—Lisa D. Chávez, 2001
April 24, 2009
when I watch you
wrapped up like garbage
sitting, surrounded by the smell
of too old potato peels
when I watch you
in your old man’s shoes
with the little toe cut out
sitting, waiting for your mind
like next week’s grocery
when I watch you
you wet brown bag of a woman
who used to be the best looking gal in Georgia
used to be called the Georgia Rose
I stand up
through your destruction
I stand up
—Lucille Clifton, 1987
I’ve not made much of a secret in my offline life of my feelings for our local newspaper, the Topeka Capital-Journal: I’m not a big fan. I think it’s biased and poorly written/edited. (Check out an example that made it to the blogosphere a couple of months ago here.) As much as I’d like to support local print news, then, I tend just to ignore the CJ. Sometimes, however, it’s difficult to avoid; today while I nuked my lunch I glanced at the front page of a copy that had been left on the break room table. The top two stories focus on Governor Sebelius and the national spotlight that’s currently shining on her. It only took a few sentences for the top of my head to come flying off (emphasis added):
Gov. Kathleen Sebelius’ decision to veto Thursday a bill amending Kansas law on late-term abortions occurred at a critical juncture in her bid to become a Cabinet secretary in the administration of President Barack Obama.
Sebelius, who supports abortion rights but says she personally opposes the method of birth control, said the vetoed legislation likely would have been ruled unconstitutional by federal courts.
Now, maybe they’re paraphrasing words Sebelius herself used, but a cursory search makes me dubious that that’s the case. I think that sentence conflates — whether deliberately or unintentionally — abortion (the termination of a pregnancy) with contraception (the prevention of pregnancy). At best, it’s clumsy. At worst, it reflects an anti-choice bias. Either way, it frustrates me. And the thing is, I do think it’s possible to report on this issue without writing things that make my head explode (see this article from the Wichita Eagle). So — what gives, CJ?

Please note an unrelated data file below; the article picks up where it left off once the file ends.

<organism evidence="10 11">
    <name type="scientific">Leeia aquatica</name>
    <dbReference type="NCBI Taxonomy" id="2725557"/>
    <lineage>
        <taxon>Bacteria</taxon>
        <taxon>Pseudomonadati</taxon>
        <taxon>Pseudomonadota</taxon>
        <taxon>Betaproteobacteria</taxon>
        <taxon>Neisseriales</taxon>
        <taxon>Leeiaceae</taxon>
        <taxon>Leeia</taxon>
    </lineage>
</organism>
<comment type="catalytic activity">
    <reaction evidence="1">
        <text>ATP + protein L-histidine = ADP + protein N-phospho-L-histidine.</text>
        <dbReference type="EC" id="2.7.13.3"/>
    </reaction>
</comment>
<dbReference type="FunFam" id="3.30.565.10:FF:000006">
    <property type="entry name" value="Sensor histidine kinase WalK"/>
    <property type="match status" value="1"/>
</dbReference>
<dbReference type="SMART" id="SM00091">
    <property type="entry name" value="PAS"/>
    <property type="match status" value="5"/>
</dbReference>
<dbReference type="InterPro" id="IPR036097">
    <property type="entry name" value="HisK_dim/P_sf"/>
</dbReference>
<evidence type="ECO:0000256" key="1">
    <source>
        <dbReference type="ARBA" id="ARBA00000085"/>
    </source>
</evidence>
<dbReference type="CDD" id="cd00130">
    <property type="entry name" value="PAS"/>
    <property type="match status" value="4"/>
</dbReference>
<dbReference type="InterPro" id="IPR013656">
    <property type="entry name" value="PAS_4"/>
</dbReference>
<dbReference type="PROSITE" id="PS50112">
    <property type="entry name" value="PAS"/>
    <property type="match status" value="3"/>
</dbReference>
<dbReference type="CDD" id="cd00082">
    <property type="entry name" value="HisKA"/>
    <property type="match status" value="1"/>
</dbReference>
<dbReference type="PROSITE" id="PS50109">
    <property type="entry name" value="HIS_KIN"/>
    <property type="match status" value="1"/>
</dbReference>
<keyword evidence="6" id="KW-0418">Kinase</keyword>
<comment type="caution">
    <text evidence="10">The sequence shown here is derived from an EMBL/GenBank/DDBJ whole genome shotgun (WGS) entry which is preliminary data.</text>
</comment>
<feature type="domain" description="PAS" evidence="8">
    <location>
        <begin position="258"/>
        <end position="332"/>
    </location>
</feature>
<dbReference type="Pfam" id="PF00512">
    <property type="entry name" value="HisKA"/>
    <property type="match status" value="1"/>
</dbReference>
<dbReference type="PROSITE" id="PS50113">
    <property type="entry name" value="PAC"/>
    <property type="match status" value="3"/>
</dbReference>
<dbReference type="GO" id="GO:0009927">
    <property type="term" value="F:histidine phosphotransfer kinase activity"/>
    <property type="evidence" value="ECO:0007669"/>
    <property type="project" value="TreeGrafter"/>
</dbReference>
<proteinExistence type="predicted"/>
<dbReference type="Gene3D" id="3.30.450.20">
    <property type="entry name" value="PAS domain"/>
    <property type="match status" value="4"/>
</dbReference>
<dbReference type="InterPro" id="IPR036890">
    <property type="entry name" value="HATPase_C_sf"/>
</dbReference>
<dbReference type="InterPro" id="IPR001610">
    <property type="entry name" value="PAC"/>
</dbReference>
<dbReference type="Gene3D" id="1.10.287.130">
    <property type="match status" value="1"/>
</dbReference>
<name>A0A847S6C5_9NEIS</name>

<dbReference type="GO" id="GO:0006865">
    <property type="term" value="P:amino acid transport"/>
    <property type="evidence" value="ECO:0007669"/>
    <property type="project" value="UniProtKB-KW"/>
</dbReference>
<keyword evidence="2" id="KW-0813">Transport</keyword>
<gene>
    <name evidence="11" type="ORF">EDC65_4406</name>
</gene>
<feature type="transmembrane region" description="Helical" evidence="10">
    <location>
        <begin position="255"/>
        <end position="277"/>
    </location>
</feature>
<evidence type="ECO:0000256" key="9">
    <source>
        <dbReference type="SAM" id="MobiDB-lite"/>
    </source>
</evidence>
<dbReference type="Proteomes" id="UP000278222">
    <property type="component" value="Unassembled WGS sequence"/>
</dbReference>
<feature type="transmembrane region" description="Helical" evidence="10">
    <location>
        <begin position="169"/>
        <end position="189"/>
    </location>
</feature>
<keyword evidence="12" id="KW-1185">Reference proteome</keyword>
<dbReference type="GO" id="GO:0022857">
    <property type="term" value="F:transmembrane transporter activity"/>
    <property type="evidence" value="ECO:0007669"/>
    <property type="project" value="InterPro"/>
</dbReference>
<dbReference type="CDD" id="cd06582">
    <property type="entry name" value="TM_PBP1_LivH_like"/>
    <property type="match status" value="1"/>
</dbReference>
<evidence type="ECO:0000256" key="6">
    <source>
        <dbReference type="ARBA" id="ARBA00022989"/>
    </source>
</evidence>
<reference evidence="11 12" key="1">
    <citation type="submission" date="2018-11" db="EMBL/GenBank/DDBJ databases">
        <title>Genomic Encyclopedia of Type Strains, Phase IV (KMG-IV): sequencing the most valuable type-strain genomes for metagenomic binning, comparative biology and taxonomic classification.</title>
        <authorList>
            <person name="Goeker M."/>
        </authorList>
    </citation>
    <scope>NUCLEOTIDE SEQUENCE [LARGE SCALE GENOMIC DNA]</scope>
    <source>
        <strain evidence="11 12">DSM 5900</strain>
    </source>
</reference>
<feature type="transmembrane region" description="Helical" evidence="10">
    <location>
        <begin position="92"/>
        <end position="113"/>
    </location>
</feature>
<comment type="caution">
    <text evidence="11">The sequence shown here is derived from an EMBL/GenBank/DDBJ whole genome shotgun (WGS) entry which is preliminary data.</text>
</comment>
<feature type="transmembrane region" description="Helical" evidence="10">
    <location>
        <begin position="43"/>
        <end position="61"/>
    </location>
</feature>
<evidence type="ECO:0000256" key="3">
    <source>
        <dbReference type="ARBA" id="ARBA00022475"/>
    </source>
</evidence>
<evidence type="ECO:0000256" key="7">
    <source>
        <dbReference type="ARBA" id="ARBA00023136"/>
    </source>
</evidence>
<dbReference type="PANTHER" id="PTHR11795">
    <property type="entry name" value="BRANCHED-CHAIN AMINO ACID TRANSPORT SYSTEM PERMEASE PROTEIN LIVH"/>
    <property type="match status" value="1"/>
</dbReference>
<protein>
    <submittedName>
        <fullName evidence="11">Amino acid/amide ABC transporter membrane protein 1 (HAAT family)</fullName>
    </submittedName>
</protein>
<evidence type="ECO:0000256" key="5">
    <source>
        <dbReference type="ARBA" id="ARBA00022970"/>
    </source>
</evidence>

April 23, 2009
Let me not to the marriage of true minds
Admit impediments. Love is not love
Which alters when it alteration finds,
Or bends with the remover to remove.
O no! it is an ever-fixed mark
That looks on tempests and is never shaken;
It is the star to every wand’ring bark,
Whose worth’s unknown, although his height be taken.
Love’s not Time’s fool, though rosy lips and cheeks
Within his bending sickle’s compass come;
Love alters not with his brief hours and weeks,
But bears it out even to the edge of doom.
If this be error and upon me prov’d,
I never writ, nor no man ever lov’d.
—William Shakespeare, c. 1600
Out of the deep and the dark,
A sparkling mystery, a shape,
Comes like the stir of the day:
One whose breath is an odor,
Whose eyes show the road to stars,
The breeze in his face,
The glory of heaven on his back.
He steps like a vision hung in air,
Diffusing the passion of eternity;
His abode is the sunlight of morn,
The music of eve his speech:
In his sight,
One shall turn from the dust of the grave,
And move upward to the woodland.
—Yone Noguchi (1875-1947)